In today’s post, I will be looking at Clausewitz’s concept of “friction”. Carl von Clausewitz (1780-1831) was a Prussian general and military philosopher. Clausewitz is considered to be one of the best classical strategy thinkers and is well known for his unfinished work, “On War.” The book was published posthumously by his wife Marie von Brühl in 1832.
War is never a pleasant business and it takes a terrible toll on people. The accumulated effect of factors, such as danger, physical exertion, intelligence or lack thereof, and influence of environment and weather, all depending on chance and probability, are the factors that distinguish real war from war on paper. Friction, Clausewitz noted, was what separated war in reality from war on paper. Friction, as the name implies, hindered proper and smooth execution of strategy and clouded the rational thinking of agents. He wrote:
War is the realm of uncertainty; three quarters of the factors on which action in war is based are wrapped in a fog of greater or lesser uncertainty.
Everything in war is very simple, but the simplest thing is difficult. The difficulties accumulate and end by producing a kind of friction that is inconceivable unless one has experienced war.
Friction is the only conception which, in a general way, corresponds to that which distinguishes real war from war on paper. The military machine, the army and all belonging to it, is in fact simple; and appears, on this account, easy to manage. But let us reflect that no part of it is in one piece, that it is composed entirely of individuals, each of which keeps up its own friction in all directions.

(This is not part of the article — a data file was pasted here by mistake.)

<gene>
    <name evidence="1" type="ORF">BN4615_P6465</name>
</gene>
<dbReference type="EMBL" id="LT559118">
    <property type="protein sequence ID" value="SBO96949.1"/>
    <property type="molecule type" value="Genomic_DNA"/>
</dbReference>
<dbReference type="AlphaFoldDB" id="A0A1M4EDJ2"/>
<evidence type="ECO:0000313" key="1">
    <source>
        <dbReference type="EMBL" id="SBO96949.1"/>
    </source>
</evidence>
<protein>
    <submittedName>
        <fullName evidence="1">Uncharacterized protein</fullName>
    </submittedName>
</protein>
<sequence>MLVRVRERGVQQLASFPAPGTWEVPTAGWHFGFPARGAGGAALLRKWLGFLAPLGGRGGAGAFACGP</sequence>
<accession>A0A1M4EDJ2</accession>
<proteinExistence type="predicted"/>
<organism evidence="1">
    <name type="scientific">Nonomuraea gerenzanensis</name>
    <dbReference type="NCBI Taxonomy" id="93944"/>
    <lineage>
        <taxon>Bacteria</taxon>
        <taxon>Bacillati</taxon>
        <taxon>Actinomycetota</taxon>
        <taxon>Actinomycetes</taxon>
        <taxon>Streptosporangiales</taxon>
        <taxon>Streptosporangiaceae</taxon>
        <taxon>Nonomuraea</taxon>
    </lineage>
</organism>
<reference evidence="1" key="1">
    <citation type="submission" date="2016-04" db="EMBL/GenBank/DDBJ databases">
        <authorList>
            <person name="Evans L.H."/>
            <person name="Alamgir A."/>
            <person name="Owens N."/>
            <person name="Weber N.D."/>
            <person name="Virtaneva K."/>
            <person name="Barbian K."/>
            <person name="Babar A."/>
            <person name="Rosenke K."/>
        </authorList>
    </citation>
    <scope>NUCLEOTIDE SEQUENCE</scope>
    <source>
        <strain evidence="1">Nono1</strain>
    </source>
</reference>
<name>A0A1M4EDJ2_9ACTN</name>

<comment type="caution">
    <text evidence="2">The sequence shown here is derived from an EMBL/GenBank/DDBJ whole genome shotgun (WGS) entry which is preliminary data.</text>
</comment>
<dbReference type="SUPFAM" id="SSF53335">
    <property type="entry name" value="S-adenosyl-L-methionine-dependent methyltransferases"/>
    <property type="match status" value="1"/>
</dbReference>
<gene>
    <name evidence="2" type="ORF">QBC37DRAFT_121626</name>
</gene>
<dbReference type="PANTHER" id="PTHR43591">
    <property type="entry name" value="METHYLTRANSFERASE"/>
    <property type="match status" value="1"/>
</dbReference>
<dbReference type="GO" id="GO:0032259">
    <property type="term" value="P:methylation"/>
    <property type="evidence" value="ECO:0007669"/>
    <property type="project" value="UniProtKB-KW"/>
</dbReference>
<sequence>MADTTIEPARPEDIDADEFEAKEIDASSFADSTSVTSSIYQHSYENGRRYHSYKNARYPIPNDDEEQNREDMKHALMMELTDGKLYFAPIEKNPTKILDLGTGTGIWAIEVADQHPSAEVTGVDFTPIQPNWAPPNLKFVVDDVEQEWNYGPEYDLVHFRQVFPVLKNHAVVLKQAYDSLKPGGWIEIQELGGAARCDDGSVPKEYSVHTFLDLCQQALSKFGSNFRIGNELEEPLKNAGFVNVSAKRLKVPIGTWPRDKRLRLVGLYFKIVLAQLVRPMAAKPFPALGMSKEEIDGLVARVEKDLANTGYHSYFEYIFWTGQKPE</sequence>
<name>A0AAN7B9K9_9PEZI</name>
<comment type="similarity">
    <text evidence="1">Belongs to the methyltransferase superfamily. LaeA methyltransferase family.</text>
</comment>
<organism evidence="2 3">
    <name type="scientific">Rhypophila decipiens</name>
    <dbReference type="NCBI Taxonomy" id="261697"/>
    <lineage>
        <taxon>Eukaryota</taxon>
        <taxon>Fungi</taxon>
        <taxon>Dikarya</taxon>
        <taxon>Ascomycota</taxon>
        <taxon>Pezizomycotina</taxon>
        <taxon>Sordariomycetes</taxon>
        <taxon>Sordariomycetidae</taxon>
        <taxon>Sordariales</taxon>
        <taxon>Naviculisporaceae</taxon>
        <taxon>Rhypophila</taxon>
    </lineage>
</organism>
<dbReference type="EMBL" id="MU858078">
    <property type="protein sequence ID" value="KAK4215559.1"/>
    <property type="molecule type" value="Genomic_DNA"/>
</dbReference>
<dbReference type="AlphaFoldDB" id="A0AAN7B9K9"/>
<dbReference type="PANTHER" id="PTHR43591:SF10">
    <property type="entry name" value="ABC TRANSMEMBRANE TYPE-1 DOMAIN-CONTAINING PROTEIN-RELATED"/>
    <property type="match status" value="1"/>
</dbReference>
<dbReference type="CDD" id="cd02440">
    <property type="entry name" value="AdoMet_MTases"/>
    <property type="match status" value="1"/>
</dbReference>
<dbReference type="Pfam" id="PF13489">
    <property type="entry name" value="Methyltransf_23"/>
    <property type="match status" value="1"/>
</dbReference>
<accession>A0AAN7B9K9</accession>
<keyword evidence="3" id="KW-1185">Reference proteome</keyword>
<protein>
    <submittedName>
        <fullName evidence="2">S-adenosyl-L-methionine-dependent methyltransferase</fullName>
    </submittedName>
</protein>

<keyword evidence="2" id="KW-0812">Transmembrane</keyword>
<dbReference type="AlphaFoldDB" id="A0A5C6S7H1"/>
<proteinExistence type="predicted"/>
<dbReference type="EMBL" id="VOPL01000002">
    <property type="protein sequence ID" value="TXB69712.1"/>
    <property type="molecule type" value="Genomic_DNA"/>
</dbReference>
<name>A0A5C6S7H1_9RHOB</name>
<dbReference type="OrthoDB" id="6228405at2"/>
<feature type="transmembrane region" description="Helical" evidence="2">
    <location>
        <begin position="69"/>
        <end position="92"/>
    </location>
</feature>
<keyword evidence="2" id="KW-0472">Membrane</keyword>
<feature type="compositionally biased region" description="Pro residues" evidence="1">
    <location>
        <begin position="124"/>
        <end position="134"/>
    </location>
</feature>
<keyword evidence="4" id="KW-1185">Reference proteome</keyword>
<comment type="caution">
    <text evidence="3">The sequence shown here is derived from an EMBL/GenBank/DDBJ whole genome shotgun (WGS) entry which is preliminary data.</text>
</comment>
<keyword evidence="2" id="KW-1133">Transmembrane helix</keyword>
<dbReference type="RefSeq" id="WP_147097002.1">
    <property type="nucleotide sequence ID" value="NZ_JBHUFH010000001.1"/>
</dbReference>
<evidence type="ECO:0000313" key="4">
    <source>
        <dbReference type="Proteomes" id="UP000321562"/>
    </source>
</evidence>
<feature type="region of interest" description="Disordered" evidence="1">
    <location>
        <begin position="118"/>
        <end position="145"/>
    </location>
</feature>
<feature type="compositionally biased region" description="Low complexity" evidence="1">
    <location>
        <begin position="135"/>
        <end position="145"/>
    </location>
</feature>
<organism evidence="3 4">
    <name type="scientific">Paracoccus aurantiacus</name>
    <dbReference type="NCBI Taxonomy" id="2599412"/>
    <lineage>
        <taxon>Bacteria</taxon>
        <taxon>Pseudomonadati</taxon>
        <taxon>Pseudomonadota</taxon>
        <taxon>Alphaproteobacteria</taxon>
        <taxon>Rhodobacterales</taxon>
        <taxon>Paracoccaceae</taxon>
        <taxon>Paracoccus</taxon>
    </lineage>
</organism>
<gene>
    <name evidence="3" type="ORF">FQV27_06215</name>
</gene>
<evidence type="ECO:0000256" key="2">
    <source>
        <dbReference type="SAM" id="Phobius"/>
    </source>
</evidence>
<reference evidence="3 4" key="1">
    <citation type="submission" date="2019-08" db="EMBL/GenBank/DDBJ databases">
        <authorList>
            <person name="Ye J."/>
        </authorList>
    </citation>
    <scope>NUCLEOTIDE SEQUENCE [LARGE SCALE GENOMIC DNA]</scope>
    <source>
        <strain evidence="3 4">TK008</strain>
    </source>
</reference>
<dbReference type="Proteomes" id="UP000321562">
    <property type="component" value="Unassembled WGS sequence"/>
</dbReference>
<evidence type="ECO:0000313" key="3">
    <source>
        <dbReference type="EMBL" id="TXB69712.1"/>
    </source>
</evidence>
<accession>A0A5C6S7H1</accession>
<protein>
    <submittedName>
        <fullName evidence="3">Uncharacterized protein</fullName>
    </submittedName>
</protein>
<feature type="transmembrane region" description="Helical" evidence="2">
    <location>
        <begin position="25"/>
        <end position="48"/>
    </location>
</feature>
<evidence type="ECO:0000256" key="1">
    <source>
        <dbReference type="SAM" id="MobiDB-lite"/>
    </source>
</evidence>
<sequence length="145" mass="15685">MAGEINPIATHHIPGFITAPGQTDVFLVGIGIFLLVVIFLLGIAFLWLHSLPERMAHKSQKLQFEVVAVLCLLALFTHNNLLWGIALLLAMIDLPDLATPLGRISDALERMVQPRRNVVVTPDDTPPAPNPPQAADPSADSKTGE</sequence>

Clausewitz viewed friction as impeding our rational abilities to make decisions. He cleverly stated, “the light of reason is refracted in a manner quite different from that which is normal in academic speculation… the ordinary man can never achieve a state of perfect unconcern in which his mind can work with normal flexibility.” In a tense situation, as most often the case is in combat, the “freshness” or usefulness of the available information is quickly decaying and reliability of the information is also in question.
Friction is what happens when reality differs from your model. Although Clausewitz’s concept of friction contains other elements, I am interested in is the friction coming from ambiguous information. Uncertainty and information are related to each other. In fact, one is the absence of the other. The only way to reduce uncertainty (be certain) is to have the required information that counters the uncertainty. To quote Wikipedia, Uncertainty refers to epistemic situations involving imperfect or unknown information. If we have full information then we don’t have uncertainty. It’s a zero-sum game.